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INDUSTRY NEWS

Seeing the world through a new lens with Portland filmmaker Annie Tonsiengsom.

The literary technique known as “tragic irony” dates back to classical Greece — the idea that the full significance of a character’s words or actions are clear to the audience but unknown to the character. In other words, that character is unaware.
 
But there is no irony in that I’m writing this installment of “Fortitude” on International Women’s Day. Because my subject — my “character” — is Annie Tonsiengsom. And she is painfully aware.[1]
 

 
Annie is Co-Founder and Executive Producer at Actual Industries, a Portland-based film company. With clients like Nike, YouTube, Amazon, Google Play and Converse, Actual doesn’t mess around. In fact, the Actual crew calls itself “fiercely dedicated.”
 
I know exactly from where that fierceness comes. I first met Annie when she was a Producer on our Mathematics Illuminated series for Annenberg (early 2000s). She was a director’s best kind of creative collaborator — the kind who is not afraid to ask the hard questions. We have been friends ever since.
 
Annie is a Thai American woman. I am a white American man. We are a generation apart. Yet we share so much in common: our careers, our creative sensibilities, our foodie impulses (Annie used to work at Food Network, we partnered in developing our own cooking show). And yet, as close as we are, in all the years we have known each other, we had never really talked about race.
 
Until now.
 
 
Leave it to a pandemic — and the long overdue harsh light shining on racial injustice — to bring things into focus on a deeply personal level. So for this column, Annie and I agreed to explore (scratch the surface, really) the issues of racial diversity, equity, and inclusion in the film biz here at home. She is uniquely qualified to speak to this. She is an activist woman of color, a gifted filmmaker, and with Fran Siriphan Bittakis, Co-Chair of OMPA’s DEI Committee.
 
I asked her, “After all this — COVID, George Floyd, the January 6th insurrection, everything — how is it playing out for you now? 
 
“It’s like the rose-colored glasses came off,” she said. “There’s a lot of pain, a lot of anger. Even as you do your own anti-racist work, you realize this is a huge part of where you grieve inside.”
 
Let’s back up a sec. Annie and I share something that I’m sure many of you also share: our work as creatives has a direct line to our hearts and passion. We don’t do it just for the money. We do it because what we say through our art is important.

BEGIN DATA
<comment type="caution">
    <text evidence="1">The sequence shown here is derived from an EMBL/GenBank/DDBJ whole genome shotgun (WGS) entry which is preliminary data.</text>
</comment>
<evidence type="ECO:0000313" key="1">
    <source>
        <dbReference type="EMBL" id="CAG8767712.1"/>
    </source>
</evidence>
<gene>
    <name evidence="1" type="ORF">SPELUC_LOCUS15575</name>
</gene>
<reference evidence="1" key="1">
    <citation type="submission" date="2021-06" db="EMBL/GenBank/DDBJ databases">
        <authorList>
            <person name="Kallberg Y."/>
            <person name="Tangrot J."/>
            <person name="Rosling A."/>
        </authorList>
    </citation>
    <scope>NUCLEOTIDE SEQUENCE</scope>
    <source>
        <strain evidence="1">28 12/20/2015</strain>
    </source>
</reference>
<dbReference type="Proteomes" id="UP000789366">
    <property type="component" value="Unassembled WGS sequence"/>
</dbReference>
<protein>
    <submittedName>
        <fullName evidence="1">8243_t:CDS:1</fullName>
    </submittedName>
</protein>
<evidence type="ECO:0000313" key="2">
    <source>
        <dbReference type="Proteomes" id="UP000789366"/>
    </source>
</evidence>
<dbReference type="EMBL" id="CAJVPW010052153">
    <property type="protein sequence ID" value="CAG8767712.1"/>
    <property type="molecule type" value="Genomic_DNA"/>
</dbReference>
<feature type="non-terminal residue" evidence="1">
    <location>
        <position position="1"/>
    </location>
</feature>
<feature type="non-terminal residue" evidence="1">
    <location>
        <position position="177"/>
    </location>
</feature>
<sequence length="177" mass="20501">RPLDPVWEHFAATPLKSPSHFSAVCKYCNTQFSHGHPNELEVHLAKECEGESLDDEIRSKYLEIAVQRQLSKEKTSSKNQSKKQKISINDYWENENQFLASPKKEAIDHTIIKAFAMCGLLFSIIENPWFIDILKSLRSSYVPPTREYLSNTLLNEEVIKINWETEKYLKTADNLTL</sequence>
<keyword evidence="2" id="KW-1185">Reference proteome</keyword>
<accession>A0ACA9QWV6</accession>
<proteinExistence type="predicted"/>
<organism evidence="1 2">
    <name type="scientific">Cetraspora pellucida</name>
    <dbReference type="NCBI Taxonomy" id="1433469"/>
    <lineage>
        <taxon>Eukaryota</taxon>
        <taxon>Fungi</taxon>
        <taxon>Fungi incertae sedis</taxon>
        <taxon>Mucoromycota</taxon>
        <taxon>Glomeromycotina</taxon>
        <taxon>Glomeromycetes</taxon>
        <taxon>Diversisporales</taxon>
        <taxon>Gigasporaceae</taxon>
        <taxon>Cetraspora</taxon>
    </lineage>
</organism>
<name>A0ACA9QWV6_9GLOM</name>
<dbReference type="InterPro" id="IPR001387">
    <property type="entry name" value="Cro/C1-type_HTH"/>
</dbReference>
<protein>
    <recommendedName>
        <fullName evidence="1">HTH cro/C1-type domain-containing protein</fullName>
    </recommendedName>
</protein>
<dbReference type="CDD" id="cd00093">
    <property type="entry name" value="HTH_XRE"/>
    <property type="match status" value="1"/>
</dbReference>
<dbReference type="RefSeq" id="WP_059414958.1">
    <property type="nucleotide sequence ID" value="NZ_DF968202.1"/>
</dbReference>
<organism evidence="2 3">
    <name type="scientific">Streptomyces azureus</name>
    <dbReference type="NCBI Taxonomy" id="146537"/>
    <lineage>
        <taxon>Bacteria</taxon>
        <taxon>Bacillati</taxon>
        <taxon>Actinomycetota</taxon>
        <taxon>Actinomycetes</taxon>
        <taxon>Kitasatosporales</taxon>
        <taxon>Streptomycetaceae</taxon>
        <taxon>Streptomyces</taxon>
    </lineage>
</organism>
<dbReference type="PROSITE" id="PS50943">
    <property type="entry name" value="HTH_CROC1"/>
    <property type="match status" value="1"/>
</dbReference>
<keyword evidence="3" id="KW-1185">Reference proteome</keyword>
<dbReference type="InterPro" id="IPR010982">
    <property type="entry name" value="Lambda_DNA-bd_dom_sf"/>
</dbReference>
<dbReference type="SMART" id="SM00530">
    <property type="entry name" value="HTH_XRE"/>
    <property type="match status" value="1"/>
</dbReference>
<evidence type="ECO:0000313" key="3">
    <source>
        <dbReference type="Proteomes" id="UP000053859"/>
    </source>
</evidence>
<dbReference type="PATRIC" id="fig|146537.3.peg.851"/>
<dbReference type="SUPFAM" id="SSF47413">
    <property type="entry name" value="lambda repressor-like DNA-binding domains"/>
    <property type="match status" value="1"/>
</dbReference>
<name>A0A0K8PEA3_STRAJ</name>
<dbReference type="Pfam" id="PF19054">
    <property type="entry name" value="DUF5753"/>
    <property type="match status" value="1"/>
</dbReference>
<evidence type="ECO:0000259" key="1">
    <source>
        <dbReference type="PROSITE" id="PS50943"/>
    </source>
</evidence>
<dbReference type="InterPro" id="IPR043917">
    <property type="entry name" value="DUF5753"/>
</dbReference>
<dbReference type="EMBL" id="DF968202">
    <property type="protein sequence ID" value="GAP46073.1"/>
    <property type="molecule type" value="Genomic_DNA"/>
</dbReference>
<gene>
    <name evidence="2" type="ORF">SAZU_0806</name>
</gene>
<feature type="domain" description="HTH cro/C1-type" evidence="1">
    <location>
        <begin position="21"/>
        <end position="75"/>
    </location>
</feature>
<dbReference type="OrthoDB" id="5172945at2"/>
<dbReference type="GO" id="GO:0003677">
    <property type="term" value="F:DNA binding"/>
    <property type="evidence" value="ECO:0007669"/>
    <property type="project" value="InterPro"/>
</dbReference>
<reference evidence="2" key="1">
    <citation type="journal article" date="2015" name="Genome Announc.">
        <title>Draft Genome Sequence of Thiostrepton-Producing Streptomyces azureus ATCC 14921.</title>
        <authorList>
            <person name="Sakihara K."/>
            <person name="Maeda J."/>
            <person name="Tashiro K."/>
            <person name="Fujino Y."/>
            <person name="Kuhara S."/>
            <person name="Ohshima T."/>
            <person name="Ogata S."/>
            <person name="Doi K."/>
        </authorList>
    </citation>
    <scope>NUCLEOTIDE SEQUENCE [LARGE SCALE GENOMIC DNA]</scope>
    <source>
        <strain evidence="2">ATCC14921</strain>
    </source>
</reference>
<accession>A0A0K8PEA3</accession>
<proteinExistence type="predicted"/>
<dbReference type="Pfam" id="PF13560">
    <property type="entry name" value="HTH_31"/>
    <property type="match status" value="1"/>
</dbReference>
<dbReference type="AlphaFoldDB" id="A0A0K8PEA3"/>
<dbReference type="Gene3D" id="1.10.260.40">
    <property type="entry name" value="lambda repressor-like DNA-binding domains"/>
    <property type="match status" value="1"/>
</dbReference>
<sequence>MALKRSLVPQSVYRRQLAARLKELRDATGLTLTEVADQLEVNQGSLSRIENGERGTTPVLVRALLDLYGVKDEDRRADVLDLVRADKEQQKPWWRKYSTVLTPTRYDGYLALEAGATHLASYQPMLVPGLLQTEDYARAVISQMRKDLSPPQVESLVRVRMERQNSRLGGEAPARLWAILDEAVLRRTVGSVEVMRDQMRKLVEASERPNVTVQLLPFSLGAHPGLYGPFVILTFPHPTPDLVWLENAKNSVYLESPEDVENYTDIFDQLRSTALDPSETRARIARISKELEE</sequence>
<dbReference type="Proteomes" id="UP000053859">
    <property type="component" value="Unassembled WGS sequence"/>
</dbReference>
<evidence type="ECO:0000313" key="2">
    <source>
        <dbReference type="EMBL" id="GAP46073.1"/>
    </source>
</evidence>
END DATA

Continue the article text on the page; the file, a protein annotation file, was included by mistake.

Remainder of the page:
But Annie gave me a new understanding of this notion: she said that it’s impossible for her to decouple her passion and her work from her identity. I understood this to mean that what you express and how you express is irrevocably linked to “who you are.”
 
But what if somebody else is in control of “who you are?”
 
“You form your own identity as a kid,” Annie said. “Like James Baldwin said, you see all these white faces around you. You don’t feel you’re not white, but that you are just who you are. Then gradually you realize the identity society has prescribed for you is based on your color — and that how you feel in your own skin is not something you get to control.”
 
That’s like a trap, a prison. And not something white people experience or understand, generally. Because — like it or not, believe it or not — as whites, as the predominant culture, we are the prison. We have the keys to both the jail cells and the front gate.
 
“You form your own identity as a kid. Like James Baldwin said, you see all these white faces around you. You don’t feel you’re not white, but that you are just who you are. Then gradually you realize the identity society has prescribed for you is based on your color — and that how you feel in your own skin is not something you get to control.” – Annie Tonsiengsom
 
Oh man, I’m probably way out in the bushes, here. I’m no Greek philosopher, and there are countless people who understand this stuff way better than I do. But I’ll keep going. Because I know that humankind’s sense of “otherness” is pervasive. I’ve been on both the receiving end and the giving end of that spectrum. I’ve been “othered” — even recently. And I have othered, also recently.